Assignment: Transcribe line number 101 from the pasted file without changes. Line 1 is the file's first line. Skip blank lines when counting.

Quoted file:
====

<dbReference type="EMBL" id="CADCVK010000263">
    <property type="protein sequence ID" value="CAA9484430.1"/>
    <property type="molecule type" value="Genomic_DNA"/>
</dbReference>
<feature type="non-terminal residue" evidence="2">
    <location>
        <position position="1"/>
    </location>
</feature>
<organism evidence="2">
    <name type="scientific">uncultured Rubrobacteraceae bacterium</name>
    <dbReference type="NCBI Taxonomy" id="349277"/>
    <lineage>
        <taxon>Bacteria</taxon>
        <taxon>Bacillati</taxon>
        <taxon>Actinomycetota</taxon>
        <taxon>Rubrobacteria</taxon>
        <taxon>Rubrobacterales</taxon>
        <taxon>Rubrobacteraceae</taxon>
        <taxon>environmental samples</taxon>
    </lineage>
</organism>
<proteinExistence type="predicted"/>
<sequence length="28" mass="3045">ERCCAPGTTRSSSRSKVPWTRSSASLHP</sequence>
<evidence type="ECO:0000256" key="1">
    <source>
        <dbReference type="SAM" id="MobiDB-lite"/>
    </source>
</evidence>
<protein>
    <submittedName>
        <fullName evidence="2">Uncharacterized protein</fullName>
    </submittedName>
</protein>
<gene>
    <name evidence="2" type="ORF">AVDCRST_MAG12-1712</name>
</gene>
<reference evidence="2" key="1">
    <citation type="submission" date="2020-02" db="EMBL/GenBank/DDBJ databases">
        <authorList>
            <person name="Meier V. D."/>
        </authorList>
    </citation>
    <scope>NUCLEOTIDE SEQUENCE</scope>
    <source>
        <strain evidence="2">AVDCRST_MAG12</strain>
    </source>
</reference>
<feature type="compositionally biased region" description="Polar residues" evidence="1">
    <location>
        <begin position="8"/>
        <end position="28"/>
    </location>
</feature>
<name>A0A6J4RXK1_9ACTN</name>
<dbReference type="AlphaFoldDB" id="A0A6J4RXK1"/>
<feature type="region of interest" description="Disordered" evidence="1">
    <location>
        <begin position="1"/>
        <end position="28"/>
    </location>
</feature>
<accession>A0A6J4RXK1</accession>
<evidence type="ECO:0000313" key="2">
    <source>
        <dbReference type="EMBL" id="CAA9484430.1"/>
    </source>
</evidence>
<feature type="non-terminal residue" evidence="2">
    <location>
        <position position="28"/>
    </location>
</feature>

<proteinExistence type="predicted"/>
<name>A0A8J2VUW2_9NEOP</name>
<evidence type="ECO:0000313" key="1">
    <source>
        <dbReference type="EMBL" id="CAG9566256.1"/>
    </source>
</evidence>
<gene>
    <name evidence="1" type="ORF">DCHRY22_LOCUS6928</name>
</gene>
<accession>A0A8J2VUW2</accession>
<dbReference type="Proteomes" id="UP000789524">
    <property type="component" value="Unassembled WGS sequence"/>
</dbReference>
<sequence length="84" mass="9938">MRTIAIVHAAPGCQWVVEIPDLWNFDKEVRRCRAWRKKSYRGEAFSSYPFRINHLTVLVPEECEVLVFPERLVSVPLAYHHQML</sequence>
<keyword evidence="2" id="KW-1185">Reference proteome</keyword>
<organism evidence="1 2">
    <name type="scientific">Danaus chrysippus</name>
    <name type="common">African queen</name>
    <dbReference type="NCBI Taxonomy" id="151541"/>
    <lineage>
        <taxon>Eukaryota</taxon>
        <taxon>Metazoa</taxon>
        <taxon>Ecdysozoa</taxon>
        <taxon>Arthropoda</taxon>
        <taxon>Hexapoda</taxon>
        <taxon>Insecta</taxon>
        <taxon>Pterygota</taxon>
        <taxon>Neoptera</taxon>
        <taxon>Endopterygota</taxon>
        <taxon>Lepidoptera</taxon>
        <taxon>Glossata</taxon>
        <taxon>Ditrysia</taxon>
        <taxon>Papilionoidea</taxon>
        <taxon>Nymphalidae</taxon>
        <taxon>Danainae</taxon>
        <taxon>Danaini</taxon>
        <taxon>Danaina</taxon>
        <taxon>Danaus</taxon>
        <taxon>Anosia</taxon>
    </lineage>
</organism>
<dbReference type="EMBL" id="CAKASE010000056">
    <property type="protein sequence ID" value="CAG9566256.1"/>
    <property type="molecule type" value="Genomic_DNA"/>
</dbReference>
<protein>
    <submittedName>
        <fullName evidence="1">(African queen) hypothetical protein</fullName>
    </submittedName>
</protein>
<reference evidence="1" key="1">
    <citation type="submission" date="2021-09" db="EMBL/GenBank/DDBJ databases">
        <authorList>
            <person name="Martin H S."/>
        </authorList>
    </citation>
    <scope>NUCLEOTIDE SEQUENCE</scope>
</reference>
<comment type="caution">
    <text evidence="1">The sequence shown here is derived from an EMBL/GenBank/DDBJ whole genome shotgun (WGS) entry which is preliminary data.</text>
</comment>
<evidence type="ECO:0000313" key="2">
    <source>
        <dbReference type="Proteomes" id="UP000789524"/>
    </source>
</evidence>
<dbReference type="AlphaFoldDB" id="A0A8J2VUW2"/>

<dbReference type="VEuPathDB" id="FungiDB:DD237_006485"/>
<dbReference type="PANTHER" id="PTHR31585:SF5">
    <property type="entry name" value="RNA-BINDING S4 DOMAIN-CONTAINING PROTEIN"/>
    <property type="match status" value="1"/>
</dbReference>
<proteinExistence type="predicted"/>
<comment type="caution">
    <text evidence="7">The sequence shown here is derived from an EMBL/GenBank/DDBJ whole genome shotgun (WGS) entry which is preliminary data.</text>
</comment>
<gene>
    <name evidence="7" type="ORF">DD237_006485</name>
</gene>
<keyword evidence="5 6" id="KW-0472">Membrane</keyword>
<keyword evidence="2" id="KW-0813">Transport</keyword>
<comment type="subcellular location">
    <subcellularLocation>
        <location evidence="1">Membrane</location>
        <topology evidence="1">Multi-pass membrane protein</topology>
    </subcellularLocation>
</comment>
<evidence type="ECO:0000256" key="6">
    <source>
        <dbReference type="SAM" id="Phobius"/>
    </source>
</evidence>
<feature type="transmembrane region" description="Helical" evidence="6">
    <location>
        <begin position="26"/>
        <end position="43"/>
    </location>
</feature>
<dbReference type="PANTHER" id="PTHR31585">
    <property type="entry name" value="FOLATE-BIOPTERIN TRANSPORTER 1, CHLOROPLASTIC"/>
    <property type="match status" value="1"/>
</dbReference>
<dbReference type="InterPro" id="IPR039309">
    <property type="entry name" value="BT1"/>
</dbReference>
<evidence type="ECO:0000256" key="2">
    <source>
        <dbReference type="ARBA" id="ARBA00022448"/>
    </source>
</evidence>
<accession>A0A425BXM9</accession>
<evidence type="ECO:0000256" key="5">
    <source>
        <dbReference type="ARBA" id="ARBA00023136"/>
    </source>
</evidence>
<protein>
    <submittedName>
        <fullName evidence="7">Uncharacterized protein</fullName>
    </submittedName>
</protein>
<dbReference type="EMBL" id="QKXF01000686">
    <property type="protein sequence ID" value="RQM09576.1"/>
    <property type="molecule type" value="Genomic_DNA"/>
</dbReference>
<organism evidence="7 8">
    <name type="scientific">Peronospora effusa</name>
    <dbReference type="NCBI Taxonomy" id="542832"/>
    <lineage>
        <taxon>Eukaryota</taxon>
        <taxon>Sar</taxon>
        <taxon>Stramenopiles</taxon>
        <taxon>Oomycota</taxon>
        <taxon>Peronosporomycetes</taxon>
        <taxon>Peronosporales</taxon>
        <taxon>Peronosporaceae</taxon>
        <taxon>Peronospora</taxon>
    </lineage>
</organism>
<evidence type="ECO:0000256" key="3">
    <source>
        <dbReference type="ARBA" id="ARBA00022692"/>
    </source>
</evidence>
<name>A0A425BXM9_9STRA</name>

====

        <taxon>Pterygota</taxon>